'Equals' in any-typed code: VERY BIG PROPOSAL

Martijn Verburg martijnverburg at gmail.com
Wed Jan 7 12:51:13 UTC 2015

Hi Thomas,

If you're keen to explore this space I'd recommend taking a look at what it
would take to implement these proposed operators and explore their
interaction with existing ==/!= and equals() mechanics and how it would all
work when dealing with primitives, boxed objects, arrays, nulls and general
objects with/without a .equals() defined, not to mention the proposed
'value type' construct....

I know it's tempting to look at these issues from the "Java the language"
perspective (with some pseudo syntax), I've fallen for this trap in the
past as well! It's infinitely better to propose these ideas from the view
of the JVM and it's internal mechanics, which I appreciate takes a lot of
time and effort :-).


On 7 January 2015 at 11:14, Thomas W <twhitmore.nz at gmail.com> wrote:

> Hi John, Maurizio, people
> Thanks for your comments on equals/ null.
> > You are right that the "==" operator has some very sharp edges when we
> try to unify references and primitives.  (So does "+".)
> > On references, it is often used invalidly, and has valid uses for null
> checks, short-cutting calls to x.equals(y), and work with interned types
> (like enums).
> Equality checking across values/ reftypes really would benefit from a clean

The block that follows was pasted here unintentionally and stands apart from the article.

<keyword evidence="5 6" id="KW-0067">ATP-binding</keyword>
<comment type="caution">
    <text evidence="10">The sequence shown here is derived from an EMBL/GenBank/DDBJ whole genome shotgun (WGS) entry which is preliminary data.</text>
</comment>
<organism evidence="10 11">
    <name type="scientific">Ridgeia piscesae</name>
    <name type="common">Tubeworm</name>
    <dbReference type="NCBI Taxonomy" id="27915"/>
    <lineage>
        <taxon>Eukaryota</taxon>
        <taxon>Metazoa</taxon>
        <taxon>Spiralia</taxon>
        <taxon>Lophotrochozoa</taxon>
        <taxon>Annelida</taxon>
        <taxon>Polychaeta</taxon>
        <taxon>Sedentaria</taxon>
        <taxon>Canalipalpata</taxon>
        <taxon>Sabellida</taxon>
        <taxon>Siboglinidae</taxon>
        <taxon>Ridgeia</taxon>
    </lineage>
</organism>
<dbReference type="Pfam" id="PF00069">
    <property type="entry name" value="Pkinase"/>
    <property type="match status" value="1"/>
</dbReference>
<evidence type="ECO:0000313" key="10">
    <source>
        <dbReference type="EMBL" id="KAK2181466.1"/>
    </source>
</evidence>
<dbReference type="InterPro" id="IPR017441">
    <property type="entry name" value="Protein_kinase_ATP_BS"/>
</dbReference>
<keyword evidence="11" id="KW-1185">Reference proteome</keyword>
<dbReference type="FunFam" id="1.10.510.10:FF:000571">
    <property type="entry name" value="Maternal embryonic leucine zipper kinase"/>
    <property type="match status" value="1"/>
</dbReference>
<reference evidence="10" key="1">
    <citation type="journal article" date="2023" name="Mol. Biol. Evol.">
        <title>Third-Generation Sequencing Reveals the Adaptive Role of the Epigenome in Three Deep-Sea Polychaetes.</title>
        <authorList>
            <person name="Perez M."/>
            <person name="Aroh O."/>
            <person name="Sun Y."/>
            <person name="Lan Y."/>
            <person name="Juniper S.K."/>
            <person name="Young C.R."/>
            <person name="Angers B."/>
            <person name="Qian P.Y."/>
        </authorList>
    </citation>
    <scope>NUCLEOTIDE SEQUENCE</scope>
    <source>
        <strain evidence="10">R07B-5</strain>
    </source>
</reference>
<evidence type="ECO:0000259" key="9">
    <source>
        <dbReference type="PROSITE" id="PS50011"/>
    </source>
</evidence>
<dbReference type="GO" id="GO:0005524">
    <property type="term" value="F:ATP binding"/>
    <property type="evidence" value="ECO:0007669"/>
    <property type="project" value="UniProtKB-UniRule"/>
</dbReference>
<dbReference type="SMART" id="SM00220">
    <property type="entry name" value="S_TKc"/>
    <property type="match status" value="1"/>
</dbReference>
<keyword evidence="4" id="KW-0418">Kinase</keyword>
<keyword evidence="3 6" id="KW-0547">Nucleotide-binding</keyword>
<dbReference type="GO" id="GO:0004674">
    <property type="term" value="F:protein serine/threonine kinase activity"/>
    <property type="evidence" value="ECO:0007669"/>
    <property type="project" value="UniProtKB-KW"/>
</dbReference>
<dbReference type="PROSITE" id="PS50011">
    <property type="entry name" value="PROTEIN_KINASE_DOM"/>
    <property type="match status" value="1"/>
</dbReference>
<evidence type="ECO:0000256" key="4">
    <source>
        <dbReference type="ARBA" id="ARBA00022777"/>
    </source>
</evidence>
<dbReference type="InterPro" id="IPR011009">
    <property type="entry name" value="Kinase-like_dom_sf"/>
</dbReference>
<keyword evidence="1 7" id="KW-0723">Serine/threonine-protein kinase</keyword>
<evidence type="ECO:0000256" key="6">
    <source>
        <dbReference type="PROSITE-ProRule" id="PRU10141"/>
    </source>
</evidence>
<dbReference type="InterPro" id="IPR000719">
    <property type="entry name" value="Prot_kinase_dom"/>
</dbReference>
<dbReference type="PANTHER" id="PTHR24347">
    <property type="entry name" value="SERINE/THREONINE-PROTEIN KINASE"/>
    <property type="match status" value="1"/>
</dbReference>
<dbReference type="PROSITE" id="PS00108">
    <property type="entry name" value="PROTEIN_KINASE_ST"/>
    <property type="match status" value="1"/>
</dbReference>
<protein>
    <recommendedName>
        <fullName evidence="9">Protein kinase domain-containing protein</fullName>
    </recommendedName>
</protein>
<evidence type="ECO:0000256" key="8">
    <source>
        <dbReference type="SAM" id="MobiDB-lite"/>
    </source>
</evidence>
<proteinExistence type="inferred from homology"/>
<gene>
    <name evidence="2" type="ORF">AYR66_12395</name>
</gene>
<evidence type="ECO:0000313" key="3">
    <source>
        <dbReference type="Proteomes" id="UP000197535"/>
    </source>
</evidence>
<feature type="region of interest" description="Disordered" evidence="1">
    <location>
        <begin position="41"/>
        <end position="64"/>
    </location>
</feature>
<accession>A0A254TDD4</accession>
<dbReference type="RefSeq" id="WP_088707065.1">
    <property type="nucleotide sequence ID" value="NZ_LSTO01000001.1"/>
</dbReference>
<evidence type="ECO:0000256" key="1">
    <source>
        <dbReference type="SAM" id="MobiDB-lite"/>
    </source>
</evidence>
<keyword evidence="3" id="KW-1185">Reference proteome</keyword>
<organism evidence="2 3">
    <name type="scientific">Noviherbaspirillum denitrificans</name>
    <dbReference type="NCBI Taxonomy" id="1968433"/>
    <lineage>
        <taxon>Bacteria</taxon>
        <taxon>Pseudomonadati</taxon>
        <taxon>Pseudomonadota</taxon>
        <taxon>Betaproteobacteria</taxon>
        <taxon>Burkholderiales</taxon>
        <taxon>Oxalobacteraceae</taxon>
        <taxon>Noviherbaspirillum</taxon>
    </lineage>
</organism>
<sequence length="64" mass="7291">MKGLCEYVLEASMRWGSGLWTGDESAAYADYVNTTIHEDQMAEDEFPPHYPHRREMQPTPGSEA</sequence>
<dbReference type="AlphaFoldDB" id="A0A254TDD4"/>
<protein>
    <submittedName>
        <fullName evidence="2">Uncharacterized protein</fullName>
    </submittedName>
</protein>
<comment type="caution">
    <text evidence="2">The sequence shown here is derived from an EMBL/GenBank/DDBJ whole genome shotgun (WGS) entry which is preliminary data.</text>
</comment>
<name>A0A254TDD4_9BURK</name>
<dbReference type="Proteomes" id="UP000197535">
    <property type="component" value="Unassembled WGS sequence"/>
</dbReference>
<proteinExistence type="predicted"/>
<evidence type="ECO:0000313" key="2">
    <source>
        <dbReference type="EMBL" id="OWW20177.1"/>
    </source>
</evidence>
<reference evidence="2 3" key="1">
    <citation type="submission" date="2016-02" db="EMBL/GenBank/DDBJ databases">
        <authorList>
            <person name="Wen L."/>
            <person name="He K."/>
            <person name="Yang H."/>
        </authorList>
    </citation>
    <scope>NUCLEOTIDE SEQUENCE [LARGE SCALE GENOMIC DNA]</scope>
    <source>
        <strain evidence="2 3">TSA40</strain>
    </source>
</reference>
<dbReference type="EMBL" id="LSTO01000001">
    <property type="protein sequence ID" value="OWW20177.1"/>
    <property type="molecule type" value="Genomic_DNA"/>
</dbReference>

> syntax.
> I feel it is a hack to be writing a null- check, and we should avoid
> encouraging null to be written in 'any' typed code!
> Now, am I going to ask you to marry me?
> No, but I am going to propose an 'eq' operator. Into the Java language. As
> such:
>     if (node.getKey() eq key) {
>     if (name eq "") {
>     if (product.getColor() eq color) {
> As well as solving equals for 'any', such an operator would address one of
> the biggest pain points for millions of application developers working in
> Java.
> Millions would cheer, and the world would thank us.
> I would also consider a 'neq' not-equal operator. These one or two
> operators are of such benefit & as by far the most important, can easily be
> justified to stand on their own.
>     if (value neq other.value) {
> Clean scope, no need to bring in other operators/ comparisons, just a
> compact & benefical feature..
> Could this be the right time? We have a real requirement, an opportunity
> for long-term benefit, and a release where bold changes can be accepted.
> Regards
> Thomas Whitmore

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